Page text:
By Jacob Katel
By Laurie Charles
By Nate "Igor" Smith
By Abel Folgar
By Kat Bein
By Jacob Katel
Carefully sifting through genres and rhythms, Farina displays eclectic tastes and well-rounded skills in laying out a nineteen-track atmosphere that is at once past cool, present funk, and future mellow. Blending in bebop horning, head-nodding backbeats, and keyboard melodies with delicate traces of vocals, from soaring pitches to instructional monotones, this collection finds Farina at his most comfortable and enjoyable.
Kicking off with Pete Rock's "A Little Soul," Farina finds the groove-source from which the rest of this collection draws. A case could be made that volume four is really one track stretched over a few tempo changes, but even if that were true, it's well worth the ride. What gives Farina the edge is a seamless transitional quality that allows him the space to drop roots-rocking hip-hop from People Under the Stairs ("Suite for Beaver Pt. 1") before side-winding his way into Trankilou's smoothed-out "Chicago Babe." And when the whacking guitars jangle on in Jboom's "Wiggle & Giggle," all the pieces are in place for a rebirth of the cool.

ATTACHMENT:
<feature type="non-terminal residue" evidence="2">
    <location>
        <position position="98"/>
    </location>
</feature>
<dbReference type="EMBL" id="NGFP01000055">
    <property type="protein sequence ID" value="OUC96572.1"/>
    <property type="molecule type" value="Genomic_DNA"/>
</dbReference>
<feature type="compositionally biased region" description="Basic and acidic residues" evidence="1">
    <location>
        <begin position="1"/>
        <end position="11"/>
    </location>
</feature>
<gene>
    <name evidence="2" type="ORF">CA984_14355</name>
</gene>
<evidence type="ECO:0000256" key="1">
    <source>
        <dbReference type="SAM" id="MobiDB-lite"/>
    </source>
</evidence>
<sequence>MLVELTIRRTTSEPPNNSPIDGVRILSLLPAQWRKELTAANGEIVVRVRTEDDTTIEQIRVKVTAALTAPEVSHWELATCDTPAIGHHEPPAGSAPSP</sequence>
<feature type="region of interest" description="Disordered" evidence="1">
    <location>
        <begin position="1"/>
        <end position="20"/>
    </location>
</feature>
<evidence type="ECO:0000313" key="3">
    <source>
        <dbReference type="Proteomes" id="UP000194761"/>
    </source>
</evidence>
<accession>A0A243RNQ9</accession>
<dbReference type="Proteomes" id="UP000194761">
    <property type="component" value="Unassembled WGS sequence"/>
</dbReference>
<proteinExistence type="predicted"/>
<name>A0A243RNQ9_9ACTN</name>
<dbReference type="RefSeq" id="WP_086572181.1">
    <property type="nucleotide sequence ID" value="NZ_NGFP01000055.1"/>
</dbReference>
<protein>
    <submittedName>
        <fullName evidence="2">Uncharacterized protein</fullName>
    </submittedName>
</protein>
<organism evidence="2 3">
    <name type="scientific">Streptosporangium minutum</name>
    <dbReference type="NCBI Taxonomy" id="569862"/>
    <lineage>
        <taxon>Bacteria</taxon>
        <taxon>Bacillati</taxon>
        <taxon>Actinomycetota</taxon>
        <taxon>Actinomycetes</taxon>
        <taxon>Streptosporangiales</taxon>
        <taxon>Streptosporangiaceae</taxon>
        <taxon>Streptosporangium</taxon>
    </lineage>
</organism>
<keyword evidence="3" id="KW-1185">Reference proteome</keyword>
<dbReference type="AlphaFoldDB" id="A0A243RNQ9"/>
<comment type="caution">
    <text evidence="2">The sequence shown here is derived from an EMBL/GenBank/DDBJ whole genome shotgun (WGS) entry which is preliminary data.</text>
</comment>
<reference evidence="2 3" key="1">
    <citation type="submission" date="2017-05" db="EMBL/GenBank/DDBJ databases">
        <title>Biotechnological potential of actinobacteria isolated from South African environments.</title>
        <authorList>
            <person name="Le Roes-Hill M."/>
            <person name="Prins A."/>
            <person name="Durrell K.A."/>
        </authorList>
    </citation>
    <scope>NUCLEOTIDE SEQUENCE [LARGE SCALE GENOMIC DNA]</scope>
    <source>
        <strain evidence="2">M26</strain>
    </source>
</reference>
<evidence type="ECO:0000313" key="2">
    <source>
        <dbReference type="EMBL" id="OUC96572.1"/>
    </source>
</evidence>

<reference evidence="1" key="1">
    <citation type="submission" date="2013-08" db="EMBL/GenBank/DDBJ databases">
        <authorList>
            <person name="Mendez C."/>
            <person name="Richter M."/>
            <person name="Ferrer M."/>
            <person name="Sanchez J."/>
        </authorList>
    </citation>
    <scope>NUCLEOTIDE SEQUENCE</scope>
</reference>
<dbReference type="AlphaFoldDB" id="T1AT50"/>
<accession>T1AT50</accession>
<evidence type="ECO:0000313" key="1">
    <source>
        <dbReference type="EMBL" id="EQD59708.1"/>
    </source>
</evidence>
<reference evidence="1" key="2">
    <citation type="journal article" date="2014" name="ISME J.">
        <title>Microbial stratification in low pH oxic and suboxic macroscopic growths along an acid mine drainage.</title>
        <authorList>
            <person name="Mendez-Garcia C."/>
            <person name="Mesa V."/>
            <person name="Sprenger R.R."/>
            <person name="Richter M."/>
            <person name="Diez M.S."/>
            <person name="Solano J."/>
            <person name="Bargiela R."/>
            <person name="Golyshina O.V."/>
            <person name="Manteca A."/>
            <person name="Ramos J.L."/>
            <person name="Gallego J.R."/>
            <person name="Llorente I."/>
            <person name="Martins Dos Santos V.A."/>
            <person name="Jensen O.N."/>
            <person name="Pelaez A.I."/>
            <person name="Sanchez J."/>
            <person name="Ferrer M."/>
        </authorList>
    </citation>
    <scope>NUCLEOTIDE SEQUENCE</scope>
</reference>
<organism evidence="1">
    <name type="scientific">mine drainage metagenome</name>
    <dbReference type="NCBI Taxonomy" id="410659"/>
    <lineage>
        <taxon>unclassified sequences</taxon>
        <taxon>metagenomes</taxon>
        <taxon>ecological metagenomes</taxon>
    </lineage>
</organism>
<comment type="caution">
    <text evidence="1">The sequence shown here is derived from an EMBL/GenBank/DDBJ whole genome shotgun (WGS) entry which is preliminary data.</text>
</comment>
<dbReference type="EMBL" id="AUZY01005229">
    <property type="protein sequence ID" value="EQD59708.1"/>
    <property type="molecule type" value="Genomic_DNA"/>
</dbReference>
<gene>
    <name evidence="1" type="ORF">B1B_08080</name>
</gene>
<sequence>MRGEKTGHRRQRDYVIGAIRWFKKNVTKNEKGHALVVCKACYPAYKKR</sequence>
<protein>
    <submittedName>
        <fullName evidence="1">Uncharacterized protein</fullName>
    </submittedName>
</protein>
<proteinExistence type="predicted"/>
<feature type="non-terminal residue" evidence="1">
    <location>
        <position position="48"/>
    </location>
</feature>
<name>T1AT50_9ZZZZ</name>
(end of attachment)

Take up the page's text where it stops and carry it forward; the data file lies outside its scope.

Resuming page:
Farina finishes off his set with a couple of nu-blues mixes in the guise of Dubble-D's "Big Fish" and Greyboy's "Bath Music," ambient numbers deep enough to keep from slipping into new age. Like contemporary electronic acts Jazzanova and Thievery Corporation, Farina holds on to a code of hip that once turned underground jazz into the barometer of fresh. While many DJs have hit the 4/4 wall, trying in vain to force-feed electroclash on shell-shocked dance fans, Farina comes through with a clever diversion to change the party line. If another night of banging drum and bass seems unbearable, curl up with Mushroom Jazz 4 and be thankful DJs like Farina are feeling the same way.